Player Profiles Part 3: The Englishmen
by Matthew Lombardi
England continues to play a central role in the sport; the administrative offices of the Professional Squash Association are in Leeds, and English players are among the best in the world, led by three-time world champion Nick Matthew, who is profiled as one of the four favorites.
It’s common for squash fans to speak of the game as having two contrasting styles of play: the Egyptian—risk-taking and flashy, with a premium put on exceptional racquet skills—and the English—more conservative and patient, with a tactical approach that treats each match as a war of attrition.
It’s not hard to find exceptions to such broad generalizations, but there’s a lot of truth to them as well. English players tend to be hard-nosed fighters, and they seldom beat themselves by making careless errors.
Matthew is the most notable example of another trait that’s common to many of the top English players: they tend to play their best squash later in their careers. Matthew didn’t win his first World Championship until he was 30, and all four of the Englishmen ranked in the top 20 are over 30 years of age. The phenomenon gives a glimmer of hope to the younger generation of English players, who are currently being outshined by their Egyptian counterparts.
Englishmen in the 2015 World Championship
Other than Matthew, the most successful of the current English players is James Willstrop, a 32-year-old Yorkshireman.
He’s one of the game’s more interesting characters and an exception to most of the rules about English-style squash. At 6’4” and 200 pounds he’s the biggest man on the tour, and he doesn’t cut a particularly athletic figure, but he moves with surprising nimbleness, and he’s a gifted shot-maker, as capable as any Egyptian of hitting winners from all over the court. His backhand drop shot in particular is a thing of beauty.
Willstrop won the World Junior Championships in 2002 and had risen to a top-five ranking by the age of 22. His early success marked him as the star of his generation, and he’s gone on to be one of the world’s best players, reaching the #1 ranking in 2012. But he’s been outpaced by his rival Matthew, who has dominated him in head-to-head competition, including wins in the final of the 2010 World Championships and in four British Nationals finals.
Off the court Willstrop also cuts a different figure from his fellow Englishmen. While most of them are classic sports lads, jocular and relentlessly competitive, Willstrop is a gentler spirit, polite and at times a little aloof. You wouldn’t be surprised to find a book of poems by John Keats in his kit bag.
In 2014 and 2015 Willstrop’s career took a detour when a hip injury required surgery. For the first time in a decade he dropped out of the top 10. One of the subplots of the 2015-16 season is whether he can return to his previous elite form. If he can, he’s a dark-horse threat to take the World Championship title in Bellevue.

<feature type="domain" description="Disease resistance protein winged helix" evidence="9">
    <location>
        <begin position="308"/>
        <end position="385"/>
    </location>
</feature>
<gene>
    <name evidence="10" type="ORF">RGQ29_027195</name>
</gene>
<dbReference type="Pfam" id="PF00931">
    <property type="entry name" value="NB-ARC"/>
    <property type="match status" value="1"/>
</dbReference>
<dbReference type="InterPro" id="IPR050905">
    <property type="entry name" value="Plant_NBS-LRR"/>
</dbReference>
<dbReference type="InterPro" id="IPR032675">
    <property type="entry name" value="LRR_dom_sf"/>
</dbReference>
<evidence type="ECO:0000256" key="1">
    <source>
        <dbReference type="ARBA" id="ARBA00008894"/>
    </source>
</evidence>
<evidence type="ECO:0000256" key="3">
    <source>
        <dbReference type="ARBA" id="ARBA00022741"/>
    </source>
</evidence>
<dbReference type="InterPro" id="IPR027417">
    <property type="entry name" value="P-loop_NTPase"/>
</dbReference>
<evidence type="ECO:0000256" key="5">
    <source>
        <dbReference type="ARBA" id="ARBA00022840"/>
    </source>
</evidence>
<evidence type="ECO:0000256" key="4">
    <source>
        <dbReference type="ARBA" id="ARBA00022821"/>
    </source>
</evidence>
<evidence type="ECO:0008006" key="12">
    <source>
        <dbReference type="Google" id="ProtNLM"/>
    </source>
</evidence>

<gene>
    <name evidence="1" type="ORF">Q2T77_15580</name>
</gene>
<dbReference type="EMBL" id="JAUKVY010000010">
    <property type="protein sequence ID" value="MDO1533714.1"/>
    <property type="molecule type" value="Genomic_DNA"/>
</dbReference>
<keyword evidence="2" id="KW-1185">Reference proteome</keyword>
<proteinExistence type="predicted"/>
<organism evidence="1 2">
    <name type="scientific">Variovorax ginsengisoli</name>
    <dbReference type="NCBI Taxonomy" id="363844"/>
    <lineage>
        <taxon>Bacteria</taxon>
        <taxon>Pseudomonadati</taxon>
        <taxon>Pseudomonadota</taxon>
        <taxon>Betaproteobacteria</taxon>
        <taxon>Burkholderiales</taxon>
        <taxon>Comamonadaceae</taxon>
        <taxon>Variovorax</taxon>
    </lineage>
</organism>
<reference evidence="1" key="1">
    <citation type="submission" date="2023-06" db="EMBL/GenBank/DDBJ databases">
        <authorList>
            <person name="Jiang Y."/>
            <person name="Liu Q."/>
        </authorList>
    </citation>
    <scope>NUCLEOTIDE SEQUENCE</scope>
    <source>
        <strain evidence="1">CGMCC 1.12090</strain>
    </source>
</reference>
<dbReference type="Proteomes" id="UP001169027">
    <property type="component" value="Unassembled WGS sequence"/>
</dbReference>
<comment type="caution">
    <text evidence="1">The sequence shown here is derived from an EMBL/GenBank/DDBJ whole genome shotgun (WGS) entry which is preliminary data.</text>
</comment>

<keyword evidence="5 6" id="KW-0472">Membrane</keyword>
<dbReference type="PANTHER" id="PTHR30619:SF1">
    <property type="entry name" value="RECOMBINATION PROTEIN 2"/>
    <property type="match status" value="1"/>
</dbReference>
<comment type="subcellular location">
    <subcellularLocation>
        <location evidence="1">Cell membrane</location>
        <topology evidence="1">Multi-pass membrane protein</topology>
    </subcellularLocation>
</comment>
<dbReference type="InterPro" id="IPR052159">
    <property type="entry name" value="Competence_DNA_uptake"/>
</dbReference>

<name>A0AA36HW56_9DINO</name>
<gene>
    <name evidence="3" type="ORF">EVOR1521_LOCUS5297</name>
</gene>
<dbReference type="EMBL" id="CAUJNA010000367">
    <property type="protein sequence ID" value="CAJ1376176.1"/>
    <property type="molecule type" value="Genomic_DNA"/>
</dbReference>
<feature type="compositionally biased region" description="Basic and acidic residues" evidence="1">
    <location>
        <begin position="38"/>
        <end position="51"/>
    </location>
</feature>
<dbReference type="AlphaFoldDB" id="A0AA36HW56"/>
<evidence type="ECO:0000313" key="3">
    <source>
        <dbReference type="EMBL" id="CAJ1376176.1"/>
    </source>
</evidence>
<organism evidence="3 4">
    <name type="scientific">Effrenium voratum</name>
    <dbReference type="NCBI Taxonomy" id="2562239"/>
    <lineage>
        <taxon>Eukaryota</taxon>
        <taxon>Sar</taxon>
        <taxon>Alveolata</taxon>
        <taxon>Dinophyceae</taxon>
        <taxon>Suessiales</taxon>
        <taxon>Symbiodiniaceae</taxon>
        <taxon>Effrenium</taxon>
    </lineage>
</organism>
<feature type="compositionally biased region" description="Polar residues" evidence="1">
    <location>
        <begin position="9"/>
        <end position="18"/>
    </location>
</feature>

Thirty-two-year-old Londoner Peter Barker is in many ways James Willstrop’s opposite. He’s a fiery competitor who has stayed in the top 10 for the past five years based largely on his single-minded will to win. On court he stares daggers at his opponents and referees, and when things aren’t going his way you’d swear you can see steam rising out of his ears.
Despite his aggressive demeanor, Barker is one of the leading practitioners of the patient, methodical English style of squash. He’s happy to rally up and down the side wall, wearing his opponent down and waiting for him to make a mistake.
It’s not the most exciting style of play, but if you’re as patient a viewer as Barker is a player, you can find some pleasure in watching his strategy unfold over the course of a match—the way opponents grow tired and frustrated, and Barker, sensing an advantage, goes in for the kill.
The approach has its limitations. Barker has been very successful at reaching the quarterfinals and occasionally the semis in major tournaments, but he’s never broken through against the highest-level players to notch a major win.
The fourth Englishman who has been a consistent presence in the top 20 is 32-year-old Essex native Daryl Selby. His playing style and his results are similar to Barker’s, but his temperament is more easygoing. He favors long rallies in which he methodically works his opponent out of position.
In the English tradition, Selby has found his greatest success later in his career. He entered the top 20 for the first time at the age of 27 and has remained there ever since, rising as high as #9. His biggest victory came in the final of the 2011 British Nationals, where he upset then world #1 Nick Matthew.
Behind the veterans there’s a group of English players in their mid-20s who are slowly rising up the ranks. It doesn’t look like there’s another Nick Matthew or James Willstrop among them, but there may be a Barker or a Selby.
Twenty-eight-year-old Chris Simpson has been knocking on the door of the top 20 and he represented England in international competition for the first time at the European Team Championship. Adrian Grant, Tom Richards, Adrian Waller, and Joe Lee are also ranked in the top 50.
England’s brightest hopes for the future are Declan James and Richie Fallows, the two finalists in this year’s British Under-23 Championship. They’re both powerful hitters who aim to make it into the main draw in Bellevue through the qualifying rounds.
If that list of names isn’t enough, there are plenty more Englishmen ranked between 50 and 100 likely to feature in the World Championship draw, namely Eddie Charlton, Charles Sharpes, Ben Coleman, Joel Hinds, Tom Ford, James Earles, Jaymie Haycocks, Angus Gillams, and plenty of up and coming juniors too.
English players in action – mainly at the British Nationals in Manchester